If it goes like they say it goes, the cycle remains unbroken: each Doumeki son and daughter comes to the shop and follows as their patriarch did, all those decades ago. The trauma reverberates down the generations, every child knowing that their existence is a sacrifice their parents (grandparents, great-grandparents) made to keep Watanuki in this world. Every child knows that they come from a family born out of pain. Sayaka comes to Watanuki’s door (Yuuko’s door), holding the egg, and his great-grandfather whispers to him that the time has yet to come.
If it goes like a dream, then Watanuki passes into oblivion, slowly unmoored from the world until no Doumeki or Kunogi or Tsuyuri remembers him. Only Syaoran keeps him, travelling from world to world, and even then, Watanuki appears fainter and fainter, further and further. When Sakura dreams of him, she sees only a ghost. No one remembers the sound of his voice, or the taste of his food. Watanuki drifts out onto a dark ocean until he forgets he ever knew the shore.
If Doumeki and Kohane live long enough and die well enough, then the Seretei welcomes them, and the Tsuyuri-Doumeki Clan becomes a name the shinigami do business with in fear, in awe. The Doumeki children all come to the shop, eventually, and when they all die, eventually, they all come to the doors of the clan manor, ready for war. They shoot bows drawn from the air and bolts of fierce light, they tell fortunes and pull fate’s red strings as it pleases them. Some of them pledge their sword to Watanuki, and he learns what it is to be a liege as well as Shopkeeper. All of them appear terrible and bright, as apocalypse after apocalypse threatens the worlds, in rippling robes with the sigils of their clan gleaming on their chests. (In this world, the sigil is a hawk and a peony. Watanuki loses their loyalty when they die. The Clan is all-consuming.)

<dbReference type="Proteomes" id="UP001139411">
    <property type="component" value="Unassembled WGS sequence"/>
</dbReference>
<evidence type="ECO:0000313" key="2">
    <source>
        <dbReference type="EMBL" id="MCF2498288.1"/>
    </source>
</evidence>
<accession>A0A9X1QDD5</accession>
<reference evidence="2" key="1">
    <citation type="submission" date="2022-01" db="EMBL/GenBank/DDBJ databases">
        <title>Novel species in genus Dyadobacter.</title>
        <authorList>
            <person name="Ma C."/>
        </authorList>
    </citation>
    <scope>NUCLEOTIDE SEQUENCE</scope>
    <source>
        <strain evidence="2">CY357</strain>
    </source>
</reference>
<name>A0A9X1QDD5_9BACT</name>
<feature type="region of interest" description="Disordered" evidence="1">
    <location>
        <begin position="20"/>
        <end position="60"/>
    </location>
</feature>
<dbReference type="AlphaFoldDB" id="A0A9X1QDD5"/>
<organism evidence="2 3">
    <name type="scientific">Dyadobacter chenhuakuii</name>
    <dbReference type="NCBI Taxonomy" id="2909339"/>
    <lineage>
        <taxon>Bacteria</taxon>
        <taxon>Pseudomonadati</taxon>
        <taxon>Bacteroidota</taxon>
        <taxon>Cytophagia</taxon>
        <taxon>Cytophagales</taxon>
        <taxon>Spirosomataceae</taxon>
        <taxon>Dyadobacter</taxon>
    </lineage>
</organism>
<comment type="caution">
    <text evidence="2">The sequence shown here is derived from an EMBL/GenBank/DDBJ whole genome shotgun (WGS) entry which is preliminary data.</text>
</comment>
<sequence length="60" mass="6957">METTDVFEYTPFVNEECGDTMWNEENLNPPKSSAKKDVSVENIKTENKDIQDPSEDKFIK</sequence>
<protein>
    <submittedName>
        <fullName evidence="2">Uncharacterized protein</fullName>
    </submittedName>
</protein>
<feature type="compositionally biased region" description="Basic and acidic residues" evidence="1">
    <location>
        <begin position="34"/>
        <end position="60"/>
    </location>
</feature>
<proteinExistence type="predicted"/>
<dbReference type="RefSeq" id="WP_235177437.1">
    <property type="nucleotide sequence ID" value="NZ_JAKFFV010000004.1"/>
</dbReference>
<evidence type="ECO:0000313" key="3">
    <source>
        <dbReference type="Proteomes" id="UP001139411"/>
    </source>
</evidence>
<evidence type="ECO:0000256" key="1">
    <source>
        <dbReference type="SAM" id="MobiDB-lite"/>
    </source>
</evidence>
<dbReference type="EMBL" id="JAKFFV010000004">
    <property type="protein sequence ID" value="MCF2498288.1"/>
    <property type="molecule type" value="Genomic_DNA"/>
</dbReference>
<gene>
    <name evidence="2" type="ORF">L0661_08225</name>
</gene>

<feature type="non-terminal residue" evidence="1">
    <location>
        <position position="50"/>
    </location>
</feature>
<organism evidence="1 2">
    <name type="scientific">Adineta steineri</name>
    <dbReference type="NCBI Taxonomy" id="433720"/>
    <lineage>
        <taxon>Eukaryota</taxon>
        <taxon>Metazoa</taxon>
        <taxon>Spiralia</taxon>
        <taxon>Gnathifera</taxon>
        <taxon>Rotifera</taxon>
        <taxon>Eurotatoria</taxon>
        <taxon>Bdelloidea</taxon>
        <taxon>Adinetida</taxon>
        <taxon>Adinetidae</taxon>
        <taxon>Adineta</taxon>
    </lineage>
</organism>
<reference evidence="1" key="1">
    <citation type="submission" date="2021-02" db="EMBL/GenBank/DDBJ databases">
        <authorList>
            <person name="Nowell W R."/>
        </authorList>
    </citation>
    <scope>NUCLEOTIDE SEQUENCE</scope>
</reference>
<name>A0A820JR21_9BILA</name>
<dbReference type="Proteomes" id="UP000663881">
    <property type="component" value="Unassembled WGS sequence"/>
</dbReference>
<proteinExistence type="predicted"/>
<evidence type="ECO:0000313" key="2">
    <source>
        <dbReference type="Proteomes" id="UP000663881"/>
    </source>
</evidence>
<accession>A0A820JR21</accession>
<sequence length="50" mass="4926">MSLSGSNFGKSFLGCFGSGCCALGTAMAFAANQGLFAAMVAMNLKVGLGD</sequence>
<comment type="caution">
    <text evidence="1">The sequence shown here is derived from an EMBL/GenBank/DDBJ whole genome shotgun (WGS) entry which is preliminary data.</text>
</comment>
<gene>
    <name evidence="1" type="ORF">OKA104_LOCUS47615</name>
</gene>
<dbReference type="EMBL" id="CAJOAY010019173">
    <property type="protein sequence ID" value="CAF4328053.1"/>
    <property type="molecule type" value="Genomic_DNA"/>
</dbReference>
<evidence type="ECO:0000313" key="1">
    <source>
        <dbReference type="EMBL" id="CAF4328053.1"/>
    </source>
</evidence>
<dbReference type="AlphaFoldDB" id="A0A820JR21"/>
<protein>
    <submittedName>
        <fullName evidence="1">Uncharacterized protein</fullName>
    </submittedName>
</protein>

If Doumeki tells Watanuki good-bye, and means it, then the ghost of Yuuko, if it exists, is proud. Kohane will never marry, with no wish for a spouse and no wish for children, and she will burn incense on her little altar as if Watanuki had died at eighteen. Watanuki will not understand the choice. Watanuki will not understand that he has chosen a world Doumeki will not follow him into; he will not understand that this wound is of his own making. He will have never learned the lesson of the spider and the eye, from all those decades ago.
If Doumeki stays, then Watanuki will also have never learned the lesson of the spider and the eye. If Doumeki stays and turns his back on the world he was born to, then Watanuki and he grow into a marriage of gods. They are more powerful than Yuuko ever was, the sight and the bow united, and all worlds tremble where they walk. Watanuki grows into something coolly gracious and coolly cruel. Doumeki follows him unto the ends of the worlds. The dead will rise, chattering, and the two of them will dance in each other’s arms to the sound of the bones.